Book Review

Saga, Compendium One by Brian K. Vaughan and Fiona Staples

Genre | Sci-Fi and Fantasy Graphic Novel
Page #s | 1328
Publishing Date | August 2019

SAGA is the sweeping tale of one young family fighting to find their place in the worlds. When two soldiers from opposite sides of a never-ending galactic war fall in love, they risk everything to bring a fragile new life into a dangerous old universe. Fantasy and science fiction are wed like never before in a sexy, subversive drama for adults. This specially priced volume collects the first arc of the smash hit series The Onion A.V. Club calls “the emotional epic Hollywood wishes it could make.”

Goodreads

I read through the first nine volumes of Saga a few years ago, then bought the compendium that includes everything up to the graphic novel’s hiatus in 2018 at ECCC this year. My partner read through it for the first time while we were on vacation, and watching her fall in love with Lying Cat made me read over her shoulder and then…read it all again on my own!

Spanning years and introducing (and losing) a huge cast of characters, Vaughan and Staples have managed to create an utterly engaging and unique epic adventure with incredibly personal stakes. Saga is a story of family drama and the wars that intrude, whether galactic or personal. Sometimes we get a bounty hunter flying a spaceship away from a time-sucking galaxy baby, and sometimes we get a young family struggling to adjust to life after an unexpected miscarriage. This is a sci-fi and fantasy world that allows for, and honors, both.

The central characters here are Alana and Marko, former soldiers on opposite sides of a never-ending war who fall in love and have an impossible inter-species baby. They have to go into hiding and raise their child with the help of an unlikely cast of characters, and let me tell you, many of them will break your heart!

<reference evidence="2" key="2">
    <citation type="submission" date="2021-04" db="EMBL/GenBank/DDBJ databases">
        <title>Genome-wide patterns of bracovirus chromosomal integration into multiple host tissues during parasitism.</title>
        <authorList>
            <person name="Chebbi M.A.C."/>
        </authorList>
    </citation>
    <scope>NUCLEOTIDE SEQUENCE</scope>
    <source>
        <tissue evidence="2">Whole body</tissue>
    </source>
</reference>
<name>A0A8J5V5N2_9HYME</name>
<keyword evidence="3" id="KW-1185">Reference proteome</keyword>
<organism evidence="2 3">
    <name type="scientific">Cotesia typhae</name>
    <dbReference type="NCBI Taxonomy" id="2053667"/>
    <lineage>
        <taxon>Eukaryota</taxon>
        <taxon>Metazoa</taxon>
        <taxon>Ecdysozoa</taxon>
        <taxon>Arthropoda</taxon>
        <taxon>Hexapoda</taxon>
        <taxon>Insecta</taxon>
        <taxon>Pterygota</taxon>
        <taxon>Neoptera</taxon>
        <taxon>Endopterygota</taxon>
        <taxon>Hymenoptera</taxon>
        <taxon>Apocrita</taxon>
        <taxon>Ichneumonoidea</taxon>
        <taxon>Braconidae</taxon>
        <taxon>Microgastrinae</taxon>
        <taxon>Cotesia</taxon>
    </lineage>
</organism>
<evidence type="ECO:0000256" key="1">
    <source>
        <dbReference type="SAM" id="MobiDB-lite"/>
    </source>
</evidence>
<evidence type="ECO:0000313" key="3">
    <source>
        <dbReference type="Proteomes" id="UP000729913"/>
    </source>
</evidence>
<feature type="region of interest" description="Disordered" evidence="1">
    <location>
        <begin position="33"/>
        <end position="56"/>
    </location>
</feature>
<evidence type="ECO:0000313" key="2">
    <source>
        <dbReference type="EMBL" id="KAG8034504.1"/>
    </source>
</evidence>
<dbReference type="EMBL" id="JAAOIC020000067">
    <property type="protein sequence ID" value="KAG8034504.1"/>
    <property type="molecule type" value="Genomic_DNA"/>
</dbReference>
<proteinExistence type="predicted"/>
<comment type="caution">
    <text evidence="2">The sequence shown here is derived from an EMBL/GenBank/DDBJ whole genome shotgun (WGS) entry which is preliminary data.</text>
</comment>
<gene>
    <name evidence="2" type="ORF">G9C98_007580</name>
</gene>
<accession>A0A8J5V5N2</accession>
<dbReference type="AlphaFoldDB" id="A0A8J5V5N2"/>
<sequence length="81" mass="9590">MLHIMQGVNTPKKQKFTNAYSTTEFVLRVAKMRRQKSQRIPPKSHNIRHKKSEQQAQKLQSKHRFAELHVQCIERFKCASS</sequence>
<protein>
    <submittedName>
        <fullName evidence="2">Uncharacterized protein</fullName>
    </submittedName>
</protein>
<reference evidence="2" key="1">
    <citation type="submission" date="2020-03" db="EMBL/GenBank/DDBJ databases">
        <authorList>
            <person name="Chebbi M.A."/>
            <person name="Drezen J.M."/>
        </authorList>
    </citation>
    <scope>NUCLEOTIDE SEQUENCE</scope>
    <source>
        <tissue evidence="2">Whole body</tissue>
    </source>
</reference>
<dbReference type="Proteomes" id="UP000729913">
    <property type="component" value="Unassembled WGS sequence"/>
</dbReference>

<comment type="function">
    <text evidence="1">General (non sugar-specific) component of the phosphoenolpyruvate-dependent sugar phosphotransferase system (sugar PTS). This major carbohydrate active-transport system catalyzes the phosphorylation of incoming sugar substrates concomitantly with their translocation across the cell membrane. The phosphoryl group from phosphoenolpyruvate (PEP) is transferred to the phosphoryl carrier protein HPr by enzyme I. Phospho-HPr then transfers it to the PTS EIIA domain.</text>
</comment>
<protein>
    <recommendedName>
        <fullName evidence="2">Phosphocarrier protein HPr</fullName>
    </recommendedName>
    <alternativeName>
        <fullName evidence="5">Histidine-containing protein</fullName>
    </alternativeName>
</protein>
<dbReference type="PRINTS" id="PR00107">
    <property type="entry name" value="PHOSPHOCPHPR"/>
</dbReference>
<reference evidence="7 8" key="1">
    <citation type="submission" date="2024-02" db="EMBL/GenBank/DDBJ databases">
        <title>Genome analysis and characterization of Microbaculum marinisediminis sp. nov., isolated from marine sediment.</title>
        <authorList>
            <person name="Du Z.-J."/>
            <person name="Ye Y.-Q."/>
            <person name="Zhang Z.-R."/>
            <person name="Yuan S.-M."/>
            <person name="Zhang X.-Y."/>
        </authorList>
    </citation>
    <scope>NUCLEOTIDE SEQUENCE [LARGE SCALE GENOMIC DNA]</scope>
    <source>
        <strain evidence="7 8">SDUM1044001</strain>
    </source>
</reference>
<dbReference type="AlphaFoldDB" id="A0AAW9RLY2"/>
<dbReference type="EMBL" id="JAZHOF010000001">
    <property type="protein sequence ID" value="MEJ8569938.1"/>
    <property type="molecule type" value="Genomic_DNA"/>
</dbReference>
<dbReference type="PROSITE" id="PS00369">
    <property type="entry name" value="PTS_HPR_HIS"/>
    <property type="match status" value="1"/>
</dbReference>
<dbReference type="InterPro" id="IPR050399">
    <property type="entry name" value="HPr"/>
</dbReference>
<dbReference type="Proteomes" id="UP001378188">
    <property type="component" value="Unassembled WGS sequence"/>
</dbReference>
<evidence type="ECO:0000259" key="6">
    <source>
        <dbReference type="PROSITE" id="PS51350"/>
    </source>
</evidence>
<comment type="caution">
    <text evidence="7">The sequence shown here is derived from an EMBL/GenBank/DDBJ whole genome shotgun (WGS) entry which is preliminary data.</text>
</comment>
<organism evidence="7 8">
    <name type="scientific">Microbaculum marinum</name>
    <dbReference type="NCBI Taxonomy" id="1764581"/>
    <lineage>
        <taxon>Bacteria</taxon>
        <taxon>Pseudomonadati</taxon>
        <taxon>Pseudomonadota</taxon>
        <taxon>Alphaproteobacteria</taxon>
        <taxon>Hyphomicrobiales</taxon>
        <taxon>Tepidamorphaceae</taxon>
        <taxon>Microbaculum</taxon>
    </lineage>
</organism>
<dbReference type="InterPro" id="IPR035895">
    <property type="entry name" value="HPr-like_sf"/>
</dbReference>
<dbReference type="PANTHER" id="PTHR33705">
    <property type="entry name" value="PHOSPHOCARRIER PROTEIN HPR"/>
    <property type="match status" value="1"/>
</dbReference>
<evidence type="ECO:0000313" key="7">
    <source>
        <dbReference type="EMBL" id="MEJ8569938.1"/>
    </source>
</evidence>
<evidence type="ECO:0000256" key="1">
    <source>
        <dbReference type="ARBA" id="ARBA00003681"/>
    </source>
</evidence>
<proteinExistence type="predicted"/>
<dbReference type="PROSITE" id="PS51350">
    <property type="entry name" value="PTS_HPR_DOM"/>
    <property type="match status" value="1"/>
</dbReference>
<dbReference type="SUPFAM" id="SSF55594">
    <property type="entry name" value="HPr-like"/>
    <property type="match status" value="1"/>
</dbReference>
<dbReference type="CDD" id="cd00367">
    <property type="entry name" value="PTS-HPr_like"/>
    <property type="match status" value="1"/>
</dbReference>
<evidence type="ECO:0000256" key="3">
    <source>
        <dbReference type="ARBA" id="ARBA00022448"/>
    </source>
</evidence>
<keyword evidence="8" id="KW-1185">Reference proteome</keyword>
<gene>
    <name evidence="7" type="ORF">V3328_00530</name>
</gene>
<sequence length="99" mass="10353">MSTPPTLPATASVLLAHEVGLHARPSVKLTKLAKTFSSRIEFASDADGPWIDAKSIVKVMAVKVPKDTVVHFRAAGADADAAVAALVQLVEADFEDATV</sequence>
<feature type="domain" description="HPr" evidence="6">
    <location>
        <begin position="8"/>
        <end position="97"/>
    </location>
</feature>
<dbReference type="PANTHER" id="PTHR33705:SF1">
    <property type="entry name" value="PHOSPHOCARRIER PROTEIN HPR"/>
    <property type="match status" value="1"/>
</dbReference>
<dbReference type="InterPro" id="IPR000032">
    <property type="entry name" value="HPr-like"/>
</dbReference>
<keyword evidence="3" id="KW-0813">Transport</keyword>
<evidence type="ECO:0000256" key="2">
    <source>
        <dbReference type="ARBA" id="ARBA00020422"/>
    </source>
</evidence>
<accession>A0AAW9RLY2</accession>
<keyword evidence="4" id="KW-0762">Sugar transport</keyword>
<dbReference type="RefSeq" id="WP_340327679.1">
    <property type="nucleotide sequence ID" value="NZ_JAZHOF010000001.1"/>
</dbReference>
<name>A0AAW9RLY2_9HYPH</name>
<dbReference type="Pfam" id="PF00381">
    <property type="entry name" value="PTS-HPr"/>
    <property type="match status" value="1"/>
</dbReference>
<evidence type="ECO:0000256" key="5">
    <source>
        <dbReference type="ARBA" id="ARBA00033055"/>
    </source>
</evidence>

You’re never allowed to forget the stakes of what war entails, and although the book is fairly anti-war, it also engages with meaningful conversations about the impossibility of detaching fully from violence. Indeed, in one of the most emotional storylines of the early volumes, a bounty hunter kills sex traffickers in a way that I found most satisfying. Yet later this act of violence comes back to haunt him, because the cycle of violence, no matter how “necessary” or valorous, will always destroy.

My favorite thing about this graphic novel is the sheer creativity of the space species we find. Lying Cat is an obvious favorite, and nothing will match my delight when the television-headed robot royals turned out to have a king with a giant screen tv for a face. The chaos and creativity somehow just WORK, and this is a masterclass in science fiction and fantasy that runs on vibes rather than logical systems.

Hilarious, heartbreaking, and shockingly meaningful, Saga is an epic read that is, thankfully, still ongoing!

What Makes This Book Queer?

This is a blog for queer nerdy reads, and so far I’ve only mentioned a straight nuclear family. That giant cast of characters I mentioned includes a diverse array of queer characters, most notably gay reporters from a homophobic planet who heartbreakingly hide their relationship and sometimes perpetuate homophobia to protect themselves. There’s also a trans character who joins the story later whose experience explicitly parallels the little girl narrating the story in absolutely beautiful ways.

Who Do I Recommend This Book To?

Saga is an adult graphic novel with explicit scenes of violence and sex, but with that out of the way, literally everyone should read this. I’d especially give it to someone who is skeptical of graphic novels and the stories that are able to be told in this medium.

Check out our Queer Lil Library for more book recommendations and reviews!

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